Yatoka Hall & Y-1
Yatoka Hall was originally built in 1928-29. It started off as a men’s dormitory before being converted into offices. The offices housed the College of Business Administrations, laboratories for the College of Nursing, a U.S. post office, art studios, American Studies, and a Mr.s Blum’s coffee shop.Y-1 was an adjacent wood frame building built after World War II, It was also remodeled into offices. On January 6, 1975 both building began to be demolished and salvaged by the physical Plant Department.
In the fall semester of 1974 the parking lot between Scholes Hall and Zimmerman Library was closed. Yale Boulevard was also removed, spanning Roma on the North to the Alley behind Mitchell Hall. People original complained about the loss of the parking lot, but soon after it was replaced by the one on University Boulevard. This was however done in reluctance because they had to tear down the Pi Kappa Alpha house.
The original plan for the area was developed by Garret Eckbo who is known for his book Landscape for Living which helped define modern landscaping. His original plan was an artificial waterfall that recirculated water into the pond. A bridge with a trellis cover. He also planned to cover it with Wisteria imitating a japanese style, but couldn’t afford to. The plan was to have the pond be four feet deep, but out of safety for small children the Campus Planning Committee changed it to two and a half feet.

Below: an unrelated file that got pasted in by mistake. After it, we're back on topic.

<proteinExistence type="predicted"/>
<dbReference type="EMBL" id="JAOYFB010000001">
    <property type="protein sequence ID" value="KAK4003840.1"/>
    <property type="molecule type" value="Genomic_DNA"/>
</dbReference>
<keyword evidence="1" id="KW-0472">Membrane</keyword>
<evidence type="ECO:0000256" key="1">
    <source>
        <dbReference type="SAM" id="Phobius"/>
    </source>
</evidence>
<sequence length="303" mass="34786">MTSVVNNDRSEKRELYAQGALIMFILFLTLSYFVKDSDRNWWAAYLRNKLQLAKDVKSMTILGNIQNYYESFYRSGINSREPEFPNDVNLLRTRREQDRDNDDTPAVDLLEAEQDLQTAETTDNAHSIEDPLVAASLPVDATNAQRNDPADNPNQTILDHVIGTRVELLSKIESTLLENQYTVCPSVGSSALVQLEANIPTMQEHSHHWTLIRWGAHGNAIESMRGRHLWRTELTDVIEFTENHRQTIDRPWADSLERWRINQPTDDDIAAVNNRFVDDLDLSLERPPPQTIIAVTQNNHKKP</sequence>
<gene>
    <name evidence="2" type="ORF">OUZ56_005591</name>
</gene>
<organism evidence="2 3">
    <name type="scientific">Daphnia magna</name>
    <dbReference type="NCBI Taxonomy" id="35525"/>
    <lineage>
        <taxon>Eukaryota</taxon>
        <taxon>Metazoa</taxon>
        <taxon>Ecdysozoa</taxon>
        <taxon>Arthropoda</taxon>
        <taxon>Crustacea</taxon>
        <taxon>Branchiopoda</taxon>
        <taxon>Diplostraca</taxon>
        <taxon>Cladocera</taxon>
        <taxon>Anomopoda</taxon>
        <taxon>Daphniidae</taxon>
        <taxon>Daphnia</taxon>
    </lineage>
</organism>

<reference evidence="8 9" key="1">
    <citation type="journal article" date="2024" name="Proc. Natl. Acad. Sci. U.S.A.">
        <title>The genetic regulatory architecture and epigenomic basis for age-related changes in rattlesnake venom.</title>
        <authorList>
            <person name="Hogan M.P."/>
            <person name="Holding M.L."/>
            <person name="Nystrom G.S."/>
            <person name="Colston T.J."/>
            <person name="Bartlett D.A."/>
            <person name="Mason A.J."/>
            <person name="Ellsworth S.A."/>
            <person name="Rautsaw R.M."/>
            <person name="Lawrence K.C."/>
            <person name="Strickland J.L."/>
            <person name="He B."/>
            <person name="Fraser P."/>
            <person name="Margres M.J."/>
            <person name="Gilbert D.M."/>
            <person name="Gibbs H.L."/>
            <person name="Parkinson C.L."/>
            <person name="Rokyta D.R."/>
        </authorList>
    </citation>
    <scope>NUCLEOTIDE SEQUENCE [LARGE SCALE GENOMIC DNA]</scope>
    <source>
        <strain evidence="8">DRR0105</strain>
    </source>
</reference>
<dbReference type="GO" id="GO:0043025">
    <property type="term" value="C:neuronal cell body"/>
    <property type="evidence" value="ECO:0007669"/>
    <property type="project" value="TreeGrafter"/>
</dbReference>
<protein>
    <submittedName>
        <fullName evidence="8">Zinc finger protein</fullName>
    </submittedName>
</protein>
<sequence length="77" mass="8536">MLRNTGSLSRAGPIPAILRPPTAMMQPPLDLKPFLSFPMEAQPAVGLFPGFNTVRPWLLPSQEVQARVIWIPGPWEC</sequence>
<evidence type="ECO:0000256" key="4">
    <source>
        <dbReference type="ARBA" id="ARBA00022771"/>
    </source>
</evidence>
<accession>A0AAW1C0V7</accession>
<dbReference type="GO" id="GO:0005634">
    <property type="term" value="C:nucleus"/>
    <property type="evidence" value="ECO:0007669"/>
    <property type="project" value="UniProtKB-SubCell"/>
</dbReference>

Name & Criticism
Original it was called the lake or University Pond, but early on students coined the name Duck Pond after it became an instant hit with the students in the fall of 1975. the Daily Lobo on the other hand referred to as a concrete lake, even thought there was no concrete used, but clay instead.the Daily Lobo also called it the No-Name pond, and criticized it constantly referring to it as the height of tackiness, obtrusive, and inappropriate. Professor Emeritus T. M. Pearce referred to it as the Pond of No Return, and suggested it should be bulldozed and returned to nature.
The Duck Pond was filled for the first time in February of 1976. Trout and other wild fish were original introduced into the water, but people also released ducks and goldfish. Goldfish thrived and ducks quickly became overpopulated, the wild fish however struggled, because they weren’t acclimated to the warm water. During a scheduled cleaning in the winter of 1984 the ducks were relocated to the South Campus Golf Course Pond. During this time the ducks became wild and after cleaning they were unable to be captured, so people were asked to donate new ducks.
Since construction a walk was installed around the perimited. Small rocks were removed because small children would pick them up and throw them in. For students the Duck Pond is used for lounging, sunbathing, and as a place to eat lunch and/or study. Families come to the pond and surrounding grass area to have picnics. Weddings have been held on the at on the peninsula and the bridge is a popular place for photos.
Hooker, Van Dorn, Melissa Howard, and V. B Price. Only in New Mexico: An Architectural History of the University of New Mexico: The First Century, 1889-1989. Albuquerque, NM: University of New Mexico Press, 2000.
University of New Mexico Dept. of Facility Planning Records, 1889-ongoing, UNMA028, Box 57